The side effects of suddenly coming into money.
Here's a rundown of the sessions that Sheryl Rowling is most excited about at this year's conference, which will take place on Sept. 16-17.
An advisor's job of educating clients about the benefits of working with a fiduciary is never done.
The short answer is no. Here's why.
How to find a proper balance in retirement.
How best to bill advisory clients has been, and continues to be, a controversial topic–for good reason.
Ways to guide your clients through this market.
You may want to convert your IRA ASAP.
The market has created tax-saving opportunities for clients.
Advisors can use market stress as a time to revisit client risk capacity and client communications.
We think clients are better off holding sustainable funds to guard against risks.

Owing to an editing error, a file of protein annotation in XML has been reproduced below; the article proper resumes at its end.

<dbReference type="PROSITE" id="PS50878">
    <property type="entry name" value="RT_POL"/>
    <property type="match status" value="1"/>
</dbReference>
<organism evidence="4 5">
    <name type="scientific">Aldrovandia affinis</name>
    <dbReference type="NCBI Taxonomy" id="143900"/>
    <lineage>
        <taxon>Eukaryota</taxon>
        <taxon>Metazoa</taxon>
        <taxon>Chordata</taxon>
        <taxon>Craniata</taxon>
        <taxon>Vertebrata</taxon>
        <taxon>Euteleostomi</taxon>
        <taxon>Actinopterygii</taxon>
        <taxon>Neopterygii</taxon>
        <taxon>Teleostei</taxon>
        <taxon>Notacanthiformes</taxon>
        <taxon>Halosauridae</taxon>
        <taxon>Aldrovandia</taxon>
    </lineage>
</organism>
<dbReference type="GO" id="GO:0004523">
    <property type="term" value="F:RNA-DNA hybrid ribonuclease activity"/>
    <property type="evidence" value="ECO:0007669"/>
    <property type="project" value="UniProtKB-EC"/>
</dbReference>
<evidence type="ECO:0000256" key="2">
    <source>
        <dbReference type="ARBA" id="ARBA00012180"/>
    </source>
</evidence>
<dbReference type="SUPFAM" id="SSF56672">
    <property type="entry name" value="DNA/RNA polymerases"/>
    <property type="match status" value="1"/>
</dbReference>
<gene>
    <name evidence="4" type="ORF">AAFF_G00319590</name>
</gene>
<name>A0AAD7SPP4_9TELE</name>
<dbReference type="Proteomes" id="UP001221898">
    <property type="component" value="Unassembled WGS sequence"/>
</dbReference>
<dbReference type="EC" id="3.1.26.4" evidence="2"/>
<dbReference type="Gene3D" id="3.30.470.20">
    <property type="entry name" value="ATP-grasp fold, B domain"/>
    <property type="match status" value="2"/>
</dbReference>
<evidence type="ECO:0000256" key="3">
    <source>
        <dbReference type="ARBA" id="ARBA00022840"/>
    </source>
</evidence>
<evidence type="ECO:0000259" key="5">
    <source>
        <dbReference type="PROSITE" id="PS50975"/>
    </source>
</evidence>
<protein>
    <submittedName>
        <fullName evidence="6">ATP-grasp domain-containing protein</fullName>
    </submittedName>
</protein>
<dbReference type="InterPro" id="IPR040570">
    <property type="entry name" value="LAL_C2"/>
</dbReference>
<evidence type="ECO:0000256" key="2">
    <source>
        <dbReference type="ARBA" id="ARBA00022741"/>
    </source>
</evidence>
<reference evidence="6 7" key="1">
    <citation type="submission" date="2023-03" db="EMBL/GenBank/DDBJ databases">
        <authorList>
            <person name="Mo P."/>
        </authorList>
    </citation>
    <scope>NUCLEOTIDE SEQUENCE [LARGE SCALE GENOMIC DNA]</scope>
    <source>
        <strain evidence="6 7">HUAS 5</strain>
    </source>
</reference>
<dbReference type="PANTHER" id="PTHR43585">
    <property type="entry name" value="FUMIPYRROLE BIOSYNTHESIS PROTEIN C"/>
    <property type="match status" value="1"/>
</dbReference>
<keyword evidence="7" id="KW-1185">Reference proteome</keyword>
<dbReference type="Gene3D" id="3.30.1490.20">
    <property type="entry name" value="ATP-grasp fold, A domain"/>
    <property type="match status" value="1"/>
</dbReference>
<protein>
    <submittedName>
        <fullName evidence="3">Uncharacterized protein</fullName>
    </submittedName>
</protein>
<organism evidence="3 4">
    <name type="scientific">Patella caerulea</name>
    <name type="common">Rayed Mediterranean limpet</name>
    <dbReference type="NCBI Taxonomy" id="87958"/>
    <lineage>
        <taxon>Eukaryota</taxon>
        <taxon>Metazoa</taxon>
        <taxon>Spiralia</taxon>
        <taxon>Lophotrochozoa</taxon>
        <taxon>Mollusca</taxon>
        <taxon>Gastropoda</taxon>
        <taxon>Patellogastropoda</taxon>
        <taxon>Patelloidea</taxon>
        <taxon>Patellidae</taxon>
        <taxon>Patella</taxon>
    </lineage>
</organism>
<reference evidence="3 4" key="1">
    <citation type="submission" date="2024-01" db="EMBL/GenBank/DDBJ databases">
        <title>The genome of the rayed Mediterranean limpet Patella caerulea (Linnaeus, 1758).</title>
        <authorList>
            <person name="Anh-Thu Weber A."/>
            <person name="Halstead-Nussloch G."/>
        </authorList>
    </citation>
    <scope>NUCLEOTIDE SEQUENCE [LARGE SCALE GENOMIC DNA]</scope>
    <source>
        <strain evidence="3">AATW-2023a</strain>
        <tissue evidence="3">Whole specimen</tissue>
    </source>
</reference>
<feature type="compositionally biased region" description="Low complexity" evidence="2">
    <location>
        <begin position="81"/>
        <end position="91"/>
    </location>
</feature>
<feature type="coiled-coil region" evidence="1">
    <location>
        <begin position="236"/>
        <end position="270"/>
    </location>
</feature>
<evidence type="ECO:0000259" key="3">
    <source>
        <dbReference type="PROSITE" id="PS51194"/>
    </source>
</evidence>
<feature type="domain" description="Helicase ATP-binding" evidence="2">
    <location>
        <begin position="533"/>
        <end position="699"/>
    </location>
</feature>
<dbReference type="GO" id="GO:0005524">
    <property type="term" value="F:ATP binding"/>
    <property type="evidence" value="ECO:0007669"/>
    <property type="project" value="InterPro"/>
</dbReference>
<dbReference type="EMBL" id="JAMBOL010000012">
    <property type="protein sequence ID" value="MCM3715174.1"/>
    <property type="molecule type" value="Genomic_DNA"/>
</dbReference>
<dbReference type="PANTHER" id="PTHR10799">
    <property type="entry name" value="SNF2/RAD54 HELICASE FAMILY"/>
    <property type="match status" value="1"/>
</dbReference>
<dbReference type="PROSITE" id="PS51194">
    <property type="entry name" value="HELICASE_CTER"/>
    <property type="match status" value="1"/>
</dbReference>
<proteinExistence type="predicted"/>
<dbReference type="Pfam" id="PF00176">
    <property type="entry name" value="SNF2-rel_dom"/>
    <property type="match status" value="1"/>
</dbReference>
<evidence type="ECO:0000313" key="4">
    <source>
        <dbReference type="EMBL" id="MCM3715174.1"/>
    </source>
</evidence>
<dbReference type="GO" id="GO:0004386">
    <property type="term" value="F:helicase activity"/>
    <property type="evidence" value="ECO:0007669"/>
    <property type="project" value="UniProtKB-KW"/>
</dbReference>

Now may be the time to go all in.
Sheryl Rowling shares her view as a practicing RIA.
It takes effort, but you’ll be thanked.
Sheryl Rowling discusses the industry and robo-advisors.
Sheryl Rowling shares some lessons learned.
Telling your clients how you protect their data is not only important, it can help build trust and enhance your client relationships—and there's a good chance it will differentiate your firm from others who aren't raising this issue.
Advisors are rewarded in many ways when they grow diverse teams.
We look at the pros and cons of bringing tax services in-house.
Consider these points when building a set of model portfolios.
Sheryl Rowling offers some practical tips on what's important in running a firm.
Advisors can prevent their clients from having to pay tax on phantom income, but there are two important caveats to keep in mind.
IRS issues regulations on this complex area of the new tax law.
Investors should adopt a dynamic location optimization strategy.
Here’s what we know now.
Although much has changed, “tried and true” planning strategies can still be beneficial.
Technology that saves you time and your clients money is here.
Under the right circumstances, you’ll be doing right for the client and a good cause.
For now, the rule is likely to be an underappreciated consumer protection.